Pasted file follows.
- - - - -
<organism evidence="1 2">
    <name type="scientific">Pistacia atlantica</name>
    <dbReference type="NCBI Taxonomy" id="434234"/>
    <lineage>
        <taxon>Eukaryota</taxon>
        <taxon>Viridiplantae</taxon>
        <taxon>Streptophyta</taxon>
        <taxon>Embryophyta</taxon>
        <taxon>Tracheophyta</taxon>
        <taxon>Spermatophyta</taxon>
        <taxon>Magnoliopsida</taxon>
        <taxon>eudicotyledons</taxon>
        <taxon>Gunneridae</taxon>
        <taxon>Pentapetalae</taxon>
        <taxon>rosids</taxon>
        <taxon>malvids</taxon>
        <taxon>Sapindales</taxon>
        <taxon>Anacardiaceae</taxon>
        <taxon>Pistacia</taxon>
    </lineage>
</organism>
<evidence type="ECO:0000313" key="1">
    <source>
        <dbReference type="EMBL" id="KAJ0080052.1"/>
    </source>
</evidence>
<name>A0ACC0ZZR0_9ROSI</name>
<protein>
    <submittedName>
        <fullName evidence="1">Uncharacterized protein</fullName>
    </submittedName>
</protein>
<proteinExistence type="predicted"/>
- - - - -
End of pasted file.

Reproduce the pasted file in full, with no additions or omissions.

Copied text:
<organism evidence="1 2">
    <name type="scientific">Pistacia atlantica</name>
    <dbReference type="NCBI Taxonomy" id="434234"/>
    <lineage>
        <taxon>Eukaryota</taxon>
        <taxon>Viridiplantae</taxon>
        <taxon>Streptophyta</taxon>
        <taxon>Embryophyta</taxon>
        <taxon>Tracheophyta</taxon>
        <taxon>Spermatophyta</taxon>
        <taxon>Magnoliopsida</taxon>
        <taxon>eudicotyledons</taxon>
        <taxon>Gunneridae</taxon>
        <taxon>Pentapetalae</taxon>
        <taxon>rosids</taxon>
        <taxon>malvids</taxon>
        <taxon>Sapindales</taxon>
        <taxon>Anacardiaceae</taxon>
        <taxon>Pistacia</taxon>
    </lineage>
</organism>
<evidence type="ECO:0000313" key="1">
    <source>
        <dbReference type="EMBL" id="KAJ0080052.1"/>
    </source>
</evidence>
<name>A0ACC0ZZR0_9ROSI</name>
<protein>
    <submittedName>
        <fullName evidence="1">Uncharacterized protein</fullName>
    </submittedName>
</protein>
<proteinExistence type="predicted"/>